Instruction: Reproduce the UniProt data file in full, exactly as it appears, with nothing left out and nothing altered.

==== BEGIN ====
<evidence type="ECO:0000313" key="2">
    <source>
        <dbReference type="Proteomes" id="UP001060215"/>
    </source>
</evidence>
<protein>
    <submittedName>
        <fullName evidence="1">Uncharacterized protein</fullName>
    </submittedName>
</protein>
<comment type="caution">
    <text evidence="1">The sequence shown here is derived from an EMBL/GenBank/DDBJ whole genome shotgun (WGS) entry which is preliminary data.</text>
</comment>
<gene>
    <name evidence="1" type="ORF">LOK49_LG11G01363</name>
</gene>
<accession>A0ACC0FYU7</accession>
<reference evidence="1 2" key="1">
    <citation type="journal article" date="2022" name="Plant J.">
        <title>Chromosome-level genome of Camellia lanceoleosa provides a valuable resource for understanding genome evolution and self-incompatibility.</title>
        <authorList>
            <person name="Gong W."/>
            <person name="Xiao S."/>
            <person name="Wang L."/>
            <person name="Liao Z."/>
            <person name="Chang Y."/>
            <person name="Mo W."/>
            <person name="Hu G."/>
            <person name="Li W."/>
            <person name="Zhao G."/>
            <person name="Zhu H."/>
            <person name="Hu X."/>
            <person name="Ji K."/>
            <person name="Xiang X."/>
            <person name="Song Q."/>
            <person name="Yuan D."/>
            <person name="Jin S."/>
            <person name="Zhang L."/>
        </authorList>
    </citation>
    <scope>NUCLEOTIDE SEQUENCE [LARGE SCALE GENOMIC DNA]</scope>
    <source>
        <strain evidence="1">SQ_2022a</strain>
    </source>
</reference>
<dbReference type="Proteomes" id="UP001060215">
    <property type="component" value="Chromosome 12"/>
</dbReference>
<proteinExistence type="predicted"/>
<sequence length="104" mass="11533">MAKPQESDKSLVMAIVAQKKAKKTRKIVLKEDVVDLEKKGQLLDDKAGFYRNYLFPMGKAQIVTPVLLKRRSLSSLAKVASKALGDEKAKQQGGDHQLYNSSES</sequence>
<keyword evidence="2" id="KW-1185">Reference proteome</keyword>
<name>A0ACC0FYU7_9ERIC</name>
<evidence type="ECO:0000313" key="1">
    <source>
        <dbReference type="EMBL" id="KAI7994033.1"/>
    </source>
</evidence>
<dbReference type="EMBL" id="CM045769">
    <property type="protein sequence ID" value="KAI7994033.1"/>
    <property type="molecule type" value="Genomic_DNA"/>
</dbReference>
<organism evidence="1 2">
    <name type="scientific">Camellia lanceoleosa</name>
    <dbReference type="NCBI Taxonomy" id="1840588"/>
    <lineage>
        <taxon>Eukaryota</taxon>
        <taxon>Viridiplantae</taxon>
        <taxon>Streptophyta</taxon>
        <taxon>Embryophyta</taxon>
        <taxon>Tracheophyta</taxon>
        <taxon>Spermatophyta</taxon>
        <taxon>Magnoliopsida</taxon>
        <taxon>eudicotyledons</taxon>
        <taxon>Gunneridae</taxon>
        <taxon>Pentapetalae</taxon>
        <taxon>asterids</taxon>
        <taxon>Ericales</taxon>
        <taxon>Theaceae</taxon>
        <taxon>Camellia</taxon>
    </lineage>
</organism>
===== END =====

<evidence type="ECO:0000313" key="2">
    <source>
        <dbReference type="Proteomes" id="UP001060215"/>
    </source>
</evidence>
<protein>
    <submittedName>
        <fullName evidence="1">Uncharacterized protein</fullName>
    </submittedName>
</protein>
<comment type="caution">
    <text evidence="1">The sequence shown here is derived from an EMBL/GenBank/DDBJ whole genome shotgun (WGS) entry which is preliminary data.</text>
</comment>
<gene>
    <name evidence="1" type="ORF">LOK49_LG11G01363</name>
</gene>
<accession>A0ACC0FYU7</accession>
<reference evidence="1 2" key="1">
    <citation type="journal article" date="2022" name="Plant J.">
        <title>Chromosome-level genome of Camellia lanceoleosa provides a valuable resource for understanding genome evolution and self-incompatibility.</title>
        <authorList>
            <person name="Gong W."/>
            <person name="Xiao S."/>
            <person name="Wang L."/>
            <person name="Liao Z."/>
            <person name="Chang Y."/>
            <person name="Mo W."/>
            <person name="Hu G."/>
            <person name="Li W."/>
            <person name="Zhao G."/>
            <person name="Zhu H."/>
            <person name="Hu X."/>
            <person name="Ji K."/>
            <person name="Xiang X."/>
            <person name="Song Q."/>
            <person name="Yuan D."/>
            <person name="Jin S."/>
            <person name="Zhang L."/>
        </authorList>
    </citation>
    <scope>NUCLEOTIDE SEQUENCE [LARGE SCALE GENOMIC DNA]</scope>
    <source>
        <strain evidence="1">SQ_2022a</strain>
    </source>
</reference>
<dbReference type="Proteomes" id="UP001060215">
    <property type="component" value="Chromosome 12"/>
</dbReference>
<proteinExistence type="predicted"/>
<sequence length="104" mass="11533">MAKPQESDKSLVMAIVAQKKAKKTRKIVLKEDVVDLEKKGQLLDDKAGFYRNYLFPMGKAQIVTPVLLKRRSLSSLAKVASKALGDEKAKQQGGDHQLYNSSES</sequence>
<keyword evidence="2" id="KW-1185">Reference proteome</keyword>
<name>A0ACC0FYU7_9ERIC</name>
<evidence type="ECO:0000313" key="1">
    <source>
        <dbReference type="EMBL" id="KAI7994033.1"/>
    </source>
</evidence>
<dbReference type="EMBL" id="CM045769">
    <property type="protein sequence ID" value="KAI7994033.1"/>
    <property type="molecule type" value="Genomic_DNA"/>
</dbReference>
<organism evidence="1 2">
    <name type="scientific">Camellia lanceoleosa</name>
    <dbReference type="NCBI Taxonomy" id="1840588"/>
    <lineage>
        <taxon>Eukaryota</taxon>
        <taxon>Viridiplantae</taxon>
        <taxon>Streptophyta</taxon>
        <taxon>Embryophyta</taxon>
        <taxon>Tracheophyta</taxon>
        <taxon>Spermatophyta</taxon>
        <taxon>Magnoliopsida</taxon>
        <taxon>eudicotyledons</taxon>
        <taxon>Gunneridae</taxon>
        <taxon>Pentapetalae</taxon>
        <taxon>asterids</taxon>
        <taxon>Ericales</taxon>
        <taxon>Theaceae</taxon>
        <taxon>Camellia</taxon>
    </lineage>
</organism>